Module 6: Alcohol and Other Drugs 06 (Reduce Risks)

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The Texas ZERO TOLERANCE law makes it illegal for any minor to operate a motor vehicle, including a watercraft, in a public place while having ANY detectable amount of alcohol in their system. It is a criminal offense of Driving under the Influence of Alcohol by a Minor (DUIA by a Minor).

Zero-tolerance laws make it a criminal DUI offense for drivers under the age of 21 to drive with even a small amount of alcohol in their system

Reduce risks

Have a Plan –Simply put, the best way to reduce the risk of intoxication-related collisions is to never combine drinking or drugs with the act of driving. The challenge to this simple principle is that good judgment is the first thing that is affected by alcohol and drug use; therefore, a responsible driver must have a transportation plan in place before consuming alcohol. Such a plan may include having a designated driver to get home or planning to use a taxi in advance. Use the following refusal skills to motivate yourself to stick with your transportation plan:

Take responsibility to say “No” – Whatever the reason for drinking, a driver should keep in mind that he or she is still responsible for his or her actions. It is reasonable that you do not cloud your senses before making life and death decisions. The act of driving is always a life or death experience and alcohol clouds your senses; therefore, take responsibility for your life and the lives of those who share the road with you and refuse to drive after drinking.

Law Enforcement Risks – Drinking and driving laws are strictly enforced and get a lot of attention from local authorities, the media, and many private organizations. These laws typically use the blood alcohol concentration (BAC) threshold to identify when a person has consumed too much alcohol to drive safely. Blood alcohol concentration tests measure the weight of alcohol for a specific volume of blood. If you are suspected of drinking and driving, you may be subject to a field sobriety test, blood or breath tests, arrest, fines, license suspension, and even jail time. Choosing to drink and drive, or even just drink, can likely lead to these law enforcement consequences.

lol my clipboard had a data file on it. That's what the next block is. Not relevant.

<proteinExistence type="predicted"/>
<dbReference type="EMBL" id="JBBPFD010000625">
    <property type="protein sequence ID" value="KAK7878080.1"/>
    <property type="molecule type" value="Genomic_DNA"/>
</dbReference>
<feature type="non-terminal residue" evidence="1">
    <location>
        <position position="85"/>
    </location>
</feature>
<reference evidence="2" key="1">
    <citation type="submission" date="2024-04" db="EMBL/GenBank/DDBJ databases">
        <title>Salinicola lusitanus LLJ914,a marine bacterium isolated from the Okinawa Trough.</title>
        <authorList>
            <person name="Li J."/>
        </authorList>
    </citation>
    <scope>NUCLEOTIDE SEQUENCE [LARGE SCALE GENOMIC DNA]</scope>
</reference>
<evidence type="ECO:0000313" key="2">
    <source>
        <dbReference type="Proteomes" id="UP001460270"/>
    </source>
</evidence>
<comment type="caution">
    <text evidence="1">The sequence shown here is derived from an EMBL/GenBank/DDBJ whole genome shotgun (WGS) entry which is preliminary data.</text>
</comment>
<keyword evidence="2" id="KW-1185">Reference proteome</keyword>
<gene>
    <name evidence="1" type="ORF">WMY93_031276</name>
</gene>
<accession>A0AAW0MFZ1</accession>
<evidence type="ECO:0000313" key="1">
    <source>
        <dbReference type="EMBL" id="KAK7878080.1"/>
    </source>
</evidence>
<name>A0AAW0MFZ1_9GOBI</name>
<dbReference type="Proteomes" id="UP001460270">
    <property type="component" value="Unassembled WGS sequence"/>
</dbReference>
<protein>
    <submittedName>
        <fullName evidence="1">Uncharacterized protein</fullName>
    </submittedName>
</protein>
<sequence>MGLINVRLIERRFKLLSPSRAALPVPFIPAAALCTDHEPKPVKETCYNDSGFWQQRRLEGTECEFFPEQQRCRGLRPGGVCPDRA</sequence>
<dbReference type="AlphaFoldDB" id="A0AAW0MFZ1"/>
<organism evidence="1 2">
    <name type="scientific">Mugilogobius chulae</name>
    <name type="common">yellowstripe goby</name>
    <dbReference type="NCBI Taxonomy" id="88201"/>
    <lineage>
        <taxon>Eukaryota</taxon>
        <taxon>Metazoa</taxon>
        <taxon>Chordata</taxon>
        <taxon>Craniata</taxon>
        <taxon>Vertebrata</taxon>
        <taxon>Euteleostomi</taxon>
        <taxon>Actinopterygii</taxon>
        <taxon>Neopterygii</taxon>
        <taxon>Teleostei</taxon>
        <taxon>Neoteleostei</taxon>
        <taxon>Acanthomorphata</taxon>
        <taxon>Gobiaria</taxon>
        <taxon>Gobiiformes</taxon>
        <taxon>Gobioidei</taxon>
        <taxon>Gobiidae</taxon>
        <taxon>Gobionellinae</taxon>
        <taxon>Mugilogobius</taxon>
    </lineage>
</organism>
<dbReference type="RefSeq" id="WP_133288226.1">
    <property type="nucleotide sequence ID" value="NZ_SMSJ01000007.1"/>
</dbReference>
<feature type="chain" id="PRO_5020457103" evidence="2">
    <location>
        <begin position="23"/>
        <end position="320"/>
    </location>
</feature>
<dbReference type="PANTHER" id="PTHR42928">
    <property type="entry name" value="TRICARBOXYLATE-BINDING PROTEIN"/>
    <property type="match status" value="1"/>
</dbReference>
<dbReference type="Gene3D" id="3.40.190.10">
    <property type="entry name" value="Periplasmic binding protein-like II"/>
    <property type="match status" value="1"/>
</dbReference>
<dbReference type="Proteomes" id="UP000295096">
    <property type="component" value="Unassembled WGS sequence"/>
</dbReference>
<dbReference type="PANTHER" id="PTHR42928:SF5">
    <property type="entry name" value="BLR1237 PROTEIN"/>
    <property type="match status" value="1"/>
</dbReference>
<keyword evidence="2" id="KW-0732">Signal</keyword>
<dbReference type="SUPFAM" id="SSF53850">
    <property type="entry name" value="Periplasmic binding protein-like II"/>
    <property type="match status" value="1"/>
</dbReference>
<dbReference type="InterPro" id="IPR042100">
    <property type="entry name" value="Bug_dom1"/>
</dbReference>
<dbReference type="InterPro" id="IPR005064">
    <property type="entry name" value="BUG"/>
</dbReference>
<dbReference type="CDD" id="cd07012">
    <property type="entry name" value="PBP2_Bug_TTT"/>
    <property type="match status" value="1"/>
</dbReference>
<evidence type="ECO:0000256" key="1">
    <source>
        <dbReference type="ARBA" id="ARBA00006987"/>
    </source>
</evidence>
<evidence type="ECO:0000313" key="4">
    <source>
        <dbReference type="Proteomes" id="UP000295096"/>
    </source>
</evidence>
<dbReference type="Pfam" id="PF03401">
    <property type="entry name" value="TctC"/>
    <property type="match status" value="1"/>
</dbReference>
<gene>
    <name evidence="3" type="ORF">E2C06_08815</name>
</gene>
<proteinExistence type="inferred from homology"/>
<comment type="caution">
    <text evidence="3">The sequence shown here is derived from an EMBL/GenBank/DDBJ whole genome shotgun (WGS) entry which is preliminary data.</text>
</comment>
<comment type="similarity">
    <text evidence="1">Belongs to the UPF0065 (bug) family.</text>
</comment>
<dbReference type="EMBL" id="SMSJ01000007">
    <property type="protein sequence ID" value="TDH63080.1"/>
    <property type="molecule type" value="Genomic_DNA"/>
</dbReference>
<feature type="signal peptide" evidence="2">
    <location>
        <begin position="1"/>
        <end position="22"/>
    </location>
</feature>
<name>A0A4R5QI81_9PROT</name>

Consequences of using alcohol and other drugs and driving – Drinking and driving is the leading cause of death among young adults. Because people don’t always frame their decisions as life and death decisions, the law has set serious consequences for people who drink and drive. Think about the laws we have discussed before and the consequences of breaking those laws.

Consideration of others – Regardless of the physical and legal consequences, the emotional scars of losing a close friend or the life of a young child are wounds that time does not heal. Remember: when you are behind the wheel of a car, small mistakes have serious consequences. The fact is, the choice to drink and drive can result in the death of an innocent friend, relative, young child, or stranger.

Don’t ride with an intoxicated driver – When you have the option of riding in a car that has been or plans to drink, the responsible decision is to insist that the driver be sober. Although the short-term consequences may seem negative, some friends or acquaintances will hate you the next morning when they are still alive and not in jail.

Protect your friends – Intoxicated drivers are dangerous to everyone on the road. You may find yourself in a position where you want to prevent a friend from driving while intoxicated. Direct intervention can be as simple as talking to the individual to convince him to do the right thing. It can also be more complicated and even involve actions such as removing a friend’s car keys. Direct intervention should not include a fight or physical confrontation.

Stepping in to stop a friend from driving while intoxicated can take enormous courage. If you intervene, you may be ostracized by your friend. But the payoff is well worth the price, and an annoying ex-friend is better than an injured or dead friend.